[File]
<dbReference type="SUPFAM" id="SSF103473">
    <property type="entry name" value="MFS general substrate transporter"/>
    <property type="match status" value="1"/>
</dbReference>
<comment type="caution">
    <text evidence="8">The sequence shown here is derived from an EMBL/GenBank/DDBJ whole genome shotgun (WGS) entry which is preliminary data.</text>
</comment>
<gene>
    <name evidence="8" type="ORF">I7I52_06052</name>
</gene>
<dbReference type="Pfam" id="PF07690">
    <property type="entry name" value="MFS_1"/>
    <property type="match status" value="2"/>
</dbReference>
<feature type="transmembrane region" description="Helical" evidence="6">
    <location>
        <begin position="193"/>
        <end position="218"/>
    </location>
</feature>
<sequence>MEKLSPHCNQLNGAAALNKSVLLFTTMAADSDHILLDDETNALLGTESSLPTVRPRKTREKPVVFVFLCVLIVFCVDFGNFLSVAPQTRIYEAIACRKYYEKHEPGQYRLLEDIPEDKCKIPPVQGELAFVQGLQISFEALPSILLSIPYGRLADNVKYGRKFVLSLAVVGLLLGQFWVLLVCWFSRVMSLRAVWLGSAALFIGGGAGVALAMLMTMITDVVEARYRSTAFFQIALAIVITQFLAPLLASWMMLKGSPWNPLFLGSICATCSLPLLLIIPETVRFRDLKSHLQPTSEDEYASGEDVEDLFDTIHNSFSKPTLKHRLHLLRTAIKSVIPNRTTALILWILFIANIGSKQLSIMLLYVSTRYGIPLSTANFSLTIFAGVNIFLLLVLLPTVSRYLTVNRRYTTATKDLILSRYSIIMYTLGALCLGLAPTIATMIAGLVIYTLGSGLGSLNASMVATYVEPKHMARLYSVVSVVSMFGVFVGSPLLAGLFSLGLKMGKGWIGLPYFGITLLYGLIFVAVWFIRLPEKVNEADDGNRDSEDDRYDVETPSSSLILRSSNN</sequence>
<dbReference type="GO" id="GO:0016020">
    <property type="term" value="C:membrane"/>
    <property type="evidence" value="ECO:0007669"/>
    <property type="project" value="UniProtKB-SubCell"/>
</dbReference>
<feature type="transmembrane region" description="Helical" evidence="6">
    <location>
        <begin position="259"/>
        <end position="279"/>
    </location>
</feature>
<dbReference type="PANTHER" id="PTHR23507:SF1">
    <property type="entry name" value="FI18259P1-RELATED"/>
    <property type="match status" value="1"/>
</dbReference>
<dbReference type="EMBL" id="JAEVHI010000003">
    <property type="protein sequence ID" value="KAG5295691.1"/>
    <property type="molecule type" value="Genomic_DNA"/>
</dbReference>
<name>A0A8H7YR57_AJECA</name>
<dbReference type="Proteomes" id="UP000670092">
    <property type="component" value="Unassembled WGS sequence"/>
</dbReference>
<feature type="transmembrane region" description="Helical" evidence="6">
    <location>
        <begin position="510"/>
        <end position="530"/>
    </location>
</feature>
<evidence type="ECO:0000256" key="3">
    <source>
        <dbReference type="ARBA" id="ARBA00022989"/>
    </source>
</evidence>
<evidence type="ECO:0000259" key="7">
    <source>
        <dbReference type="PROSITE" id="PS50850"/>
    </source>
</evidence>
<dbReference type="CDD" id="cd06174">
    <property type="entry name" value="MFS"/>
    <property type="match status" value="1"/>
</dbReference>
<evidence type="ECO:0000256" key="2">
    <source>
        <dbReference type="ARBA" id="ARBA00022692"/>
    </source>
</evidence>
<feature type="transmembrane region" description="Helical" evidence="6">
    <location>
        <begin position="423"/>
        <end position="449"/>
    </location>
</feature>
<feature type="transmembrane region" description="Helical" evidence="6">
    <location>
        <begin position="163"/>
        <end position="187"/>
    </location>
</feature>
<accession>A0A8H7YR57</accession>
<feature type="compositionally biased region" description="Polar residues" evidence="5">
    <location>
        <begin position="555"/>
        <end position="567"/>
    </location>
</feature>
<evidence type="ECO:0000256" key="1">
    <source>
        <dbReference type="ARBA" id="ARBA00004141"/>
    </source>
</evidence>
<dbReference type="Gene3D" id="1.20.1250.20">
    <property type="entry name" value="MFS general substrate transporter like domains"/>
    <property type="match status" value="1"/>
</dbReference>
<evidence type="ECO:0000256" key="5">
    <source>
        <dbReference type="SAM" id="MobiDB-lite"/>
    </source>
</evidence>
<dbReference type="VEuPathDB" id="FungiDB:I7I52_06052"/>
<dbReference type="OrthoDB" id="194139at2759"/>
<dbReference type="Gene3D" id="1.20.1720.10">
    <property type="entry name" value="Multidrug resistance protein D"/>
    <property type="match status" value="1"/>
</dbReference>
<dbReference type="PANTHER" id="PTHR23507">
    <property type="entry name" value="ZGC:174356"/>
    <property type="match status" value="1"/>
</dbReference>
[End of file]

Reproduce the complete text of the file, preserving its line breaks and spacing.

<dbReference type="SUPFAM" id="SSF103473">
    <property type="entry name" value="MFS general substrate transporter"/>
    <property type="match status" value="1"/>
</dbReference>
<comment type="caution">
    <text evidence="8">The sequence shown here is derived from an EMBL/GenBank/DDBJ whole genome shotgun (WGS) entry which is preliminary data.</text>
</comment>
<gene>
    <name evidence="8" type="ORF">I7I52_06052</name>
</gene>
<dbReference type="Pfam" id="PF07690">
    <property type="entry name" value="MFS_1"/>
    <property type="match status" value="2"/>
</dbReference>
<feature type="transmembrane region" description="Helical" evidence="6">
    <location>
        <begin position="193"/>
        <end position="218"/>
    </location>
</feature>
<sequence>MEKLSPHCNQLNGAAALNKSVLLFTTMAADSDHILLDDETNALLGTESSLPTVRPRKTREKPVVFVFLCVLIVFCVDFGNFLSVAPQTRIYEAIACRKYYEKHEPGQYRLLEDIPEDKCKIPPVQGELAFVQGLQISFEALPSILLSIPYGRLADNVKYGRKFVLSLAVVGLLLGQFWVLLVCWFSRVMSLRAVWLGSAALFIGGGAGVALAMLMTMITDVVEARYRSTAFFQIALAIVITQFLAPLLASWMMLKGSPWNPLFLGSICATCSLPLLLIIPETVRFRDLKSHLQPTSEDEYASGEDVEDLFDTIHNSFSKPTLKHRLHLLRTAIKSVIPNRTTALILWILFIANIGSKQLSIMLLYVSTRYGIPLSTANFSLTIFAGVNIFLLLVLLPTVSRYLTVNRRYTTATKDLILSRYSIIMYTLGALCLGLAPTIATMIAGLVIYTLGSGLGSLNASMVATYVEPKHMARLYSVVSVVSMFGVFVGSPLLAGLFSLGLKMGKGWIGLPYFGITLLYGLIFVAVWFIRLPEKVNEADDGNRDSEDDRYDVETPSSSLILRSSNN</sequence>
<dbReference type="GO" id="GO:0016020">
    <property type="term" value="C:membrane"/>
    <property type="evidence" value="ECO:0007669"/>
    <property type="project" value="UniProtKB-SubCell"/>
</dbReference>
<feature type="transmembrane region" description="Helical" evidence="6">
    <location>
        <begin position="259"/>
        <end position="279"/>
    </location>
</feature>
<dbReference type="PANTHER" id="PTHR23507:SF1">
    <property type="entry name" value="FI18259P1-RELATED"/>
    <property type="match status" value="1"/>
</dbReference>
<dbReference type="EMBL" id="JAEVHI010000003">
    <property type="protein sequence ID" value="KAG5295691.1"/>
    <property type="molecule type" value="Genomic_DNA"/>
</dbReference>
<name>A0A8H7YR57_AJECA</name>
<dbReference type="Proteomes" id="UP000670092">
    <property type="component" value="Unassembled WGS sequence"/>
</dbReference>
<feature type="transmembrane region" description="Helical" evidence="6">
    <location>
        <begin position="510"/>
        <end position="530"/>
    </location>
</feature>
<evidence type="ECO:0000256" key="3">
    <source>
        <dbReference type="ARBA" id="ARBA00022989"/>
    </source>
</evidence>
<evidence type="ECO:0000259" key="7">
    <source>
        <dbReference type="PROSITE" id="PS50850"/>
    </source>
</evidence>
<dbReference type="CDD" id="cd06174">
    <property type="entry name" value="MFS"/>
    <property type="match status" value="1"/>
</dbReference>
<evidence type="ECO:0000256" key="2">
    <source>
        <dbReference type="ARBA" id="ARBA00022692"/>
    </source>
</evidence>
<feature type="transmembrane region" description="Helical" evidence="6">
    <location>
        <begin position="423"/>
        <end position="449"/>
    </location>
</feature>
<feature type="transmembrane region" description="Helical" evidence="6">
    <location>
        <begin position="163"/>
        <end position="187"/>
    </location>
</feature>
<accession>A0A8H7YR57</accession>
<feature type="compositionally biased region" description="Polar residues" evidence="5">
    <location>
        <begin position="555"/>
        <end position="567"/>
    </location>
</feature>
<evidence type="ECO:0000256" key="1">
    <source>
        <dbReference type="ARBA" id="ARBA00004141"/>
    </source>
</evidence>
<dbReference type="Gene3D" id="1.20.1250.20">
    <property type="entry name" value="MFS general substrate transporter like domains"/>
    <property type="match status" value="1"/>
</dbReference>
<evidence type="ECO:0000256" key="5">
    <source>
        <dbReference type="SAM" id="MobiDB-lite"/>
    </source>
</evidence>
<dbReference type="VEuPathDB" id="FungiDB:I7I52_06052"/>
<dbReference type="OrthoDB" id="194139at2759"/>
<dbReference type="Gene3D" id="1.20.1720.10">
    <property type="entry name" value="Multidrug resistance protein D"/>
    <property type="match status" value="1"/>
</dbReference>
<dbReference type="PANTHER" id="PTHR23507">
    <property type="entry name" value="ZGC:174356"/>
    <property type="match status" value="1"/>
</dbReference>